Some projects are unique from their very inception. By virtue of their subject matter, inspiration, and/or execution, these projects distinguish themselves from the everyday, mundane, and clichéd subject matter. Often, the success of such an effort is determined by whether it speaks to its intended audience in a manner that educates, maintains a tradition, provides perspective on a particular history, and maybe even inspires.
Root Walking: Americana Blues and Roots by Big Walker (Big Walker label) is just such a project. This effort uses slave poetry from as far back as the 1700s for lyrics. As stated by Walker in the liner notes: “Many of the lyrics are changed to fit the general public as not to offend or threaten anyone. Some of the poems were told to me as a child. [I] in turn, recited them to my children in the forum of bedtime stories. Others are true accounts of events that occurred in my life, or how I feel about life. Like ‘Can’t Take No Train’ and ‘Slave.'” These lyrics are the voice of a people, telling their stories of day to day life.
Beyond the lyrics, there is the music. This album is set to late ’40s – early ’50s style (sometimes referred to as “post war”) blues. The sound quality and production are good, and the level of musicianship is high. The lead-off track, “It’s Hard,” is driven by light guitar blues, and some great harp playing from Walker. “Raise A Ruckus” is uptempo, with some fine steel picking, and more great harp playing from Walker. “Wild Black Bill” is about a man living life on his terms. It is slow, steady, and thumping, with a bit of wonderful old school slide.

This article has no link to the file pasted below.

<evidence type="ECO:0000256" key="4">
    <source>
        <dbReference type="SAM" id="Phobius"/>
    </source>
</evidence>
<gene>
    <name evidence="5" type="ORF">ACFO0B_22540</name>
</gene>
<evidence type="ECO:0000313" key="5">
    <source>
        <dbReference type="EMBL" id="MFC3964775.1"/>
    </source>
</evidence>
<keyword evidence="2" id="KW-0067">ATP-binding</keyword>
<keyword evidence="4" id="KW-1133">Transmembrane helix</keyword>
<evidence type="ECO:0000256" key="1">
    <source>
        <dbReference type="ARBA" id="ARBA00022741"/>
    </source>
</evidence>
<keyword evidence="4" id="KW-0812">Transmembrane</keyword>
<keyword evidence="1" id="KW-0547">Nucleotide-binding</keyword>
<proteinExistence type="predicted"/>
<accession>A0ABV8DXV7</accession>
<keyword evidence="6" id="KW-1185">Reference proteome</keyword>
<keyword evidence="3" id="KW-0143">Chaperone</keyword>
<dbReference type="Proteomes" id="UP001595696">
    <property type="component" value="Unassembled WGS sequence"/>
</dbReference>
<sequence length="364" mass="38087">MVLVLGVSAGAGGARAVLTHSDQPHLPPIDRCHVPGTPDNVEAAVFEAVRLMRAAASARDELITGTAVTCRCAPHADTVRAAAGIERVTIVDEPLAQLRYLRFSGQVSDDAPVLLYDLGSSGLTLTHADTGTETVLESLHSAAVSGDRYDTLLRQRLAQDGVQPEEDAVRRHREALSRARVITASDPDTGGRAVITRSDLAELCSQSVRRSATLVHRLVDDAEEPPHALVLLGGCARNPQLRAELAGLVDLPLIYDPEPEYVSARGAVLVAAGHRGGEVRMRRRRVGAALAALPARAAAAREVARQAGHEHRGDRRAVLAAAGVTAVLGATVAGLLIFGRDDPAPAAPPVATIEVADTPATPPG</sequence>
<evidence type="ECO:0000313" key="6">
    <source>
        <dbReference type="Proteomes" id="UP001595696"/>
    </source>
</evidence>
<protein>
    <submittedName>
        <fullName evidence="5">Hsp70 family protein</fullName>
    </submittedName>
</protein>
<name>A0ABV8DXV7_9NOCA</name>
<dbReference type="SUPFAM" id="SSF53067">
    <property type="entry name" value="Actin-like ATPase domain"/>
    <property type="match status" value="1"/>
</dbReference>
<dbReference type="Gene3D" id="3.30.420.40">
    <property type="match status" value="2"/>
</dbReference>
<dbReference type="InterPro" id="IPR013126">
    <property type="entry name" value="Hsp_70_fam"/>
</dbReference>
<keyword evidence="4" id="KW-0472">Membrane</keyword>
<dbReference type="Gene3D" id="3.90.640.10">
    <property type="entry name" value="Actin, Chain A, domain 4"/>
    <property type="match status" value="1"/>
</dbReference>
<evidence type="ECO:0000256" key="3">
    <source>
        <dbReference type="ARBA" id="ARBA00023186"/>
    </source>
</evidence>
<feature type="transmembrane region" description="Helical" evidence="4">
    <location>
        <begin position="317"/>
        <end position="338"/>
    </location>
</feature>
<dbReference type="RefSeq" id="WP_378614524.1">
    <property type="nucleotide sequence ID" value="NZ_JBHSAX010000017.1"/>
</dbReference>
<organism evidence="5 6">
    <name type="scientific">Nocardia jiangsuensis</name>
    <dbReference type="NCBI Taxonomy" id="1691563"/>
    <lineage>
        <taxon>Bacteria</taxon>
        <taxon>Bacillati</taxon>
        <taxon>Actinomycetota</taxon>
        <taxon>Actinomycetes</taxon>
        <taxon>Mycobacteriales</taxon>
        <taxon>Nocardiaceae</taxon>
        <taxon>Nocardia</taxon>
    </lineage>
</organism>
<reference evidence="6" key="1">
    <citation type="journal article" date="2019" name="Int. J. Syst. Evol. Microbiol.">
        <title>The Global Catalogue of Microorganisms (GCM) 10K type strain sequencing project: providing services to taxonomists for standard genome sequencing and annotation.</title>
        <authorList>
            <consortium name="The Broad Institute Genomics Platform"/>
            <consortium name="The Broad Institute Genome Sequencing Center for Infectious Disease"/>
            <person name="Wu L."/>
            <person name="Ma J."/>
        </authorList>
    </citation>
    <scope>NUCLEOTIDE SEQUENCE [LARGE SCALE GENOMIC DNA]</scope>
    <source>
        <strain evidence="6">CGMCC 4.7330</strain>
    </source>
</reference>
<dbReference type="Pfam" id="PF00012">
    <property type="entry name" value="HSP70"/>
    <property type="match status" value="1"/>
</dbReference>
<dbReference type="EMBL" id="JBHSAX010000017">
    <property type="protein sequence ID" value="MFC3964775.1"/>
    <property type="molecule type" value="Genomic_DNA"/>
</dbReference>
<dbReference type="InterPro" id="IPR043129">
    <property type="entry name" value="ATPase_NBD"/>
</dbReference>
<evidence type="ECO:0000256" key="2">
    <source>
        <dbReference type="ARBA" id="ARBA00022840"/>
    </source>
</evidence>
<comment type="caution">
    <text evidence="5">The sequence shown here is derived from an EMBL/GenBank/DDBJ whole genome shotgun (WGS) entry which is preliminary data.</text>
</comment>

“Run Nigri Run” is an extremely powerful piece. This song conjures up vivid images of a gang of pursuers hunting down the pursued as though he is a hated animal, rather than a human being. The music this hunt is set to definitely has echoes of CCR, and really moves things along. “Papa Guede” has a Louisiana flavor about it with Bonnie Raitt style slide, and will remind some of Little Feat.
“Slave” is a very interesting piece of music. It is slow, bluesy, with an almost spiritual style backing vocal. The music stops at 5:04 and then picks up again at 5:22 with Walker chanting. An undocumented song? At 5:28 the music becomes an up-tempo Chicago style blues with some nice guitar work, killer electric piano, and a great sax run by Walker. This is a “HooDoo” song. Very tasty!
Root Walking: Americana Blues and Roots is a very different kind of blues album. It is a unique undertaking that works well. The finished work is spiritual; at once entertaining the listener, and forcing them to really hear what is being said. The images it entices the listener to conjure up are vivid and real. The excellent “post war” style blues these lyrics are set to, elevate and enhance the whole experience. Excellent work here Mr. Walker!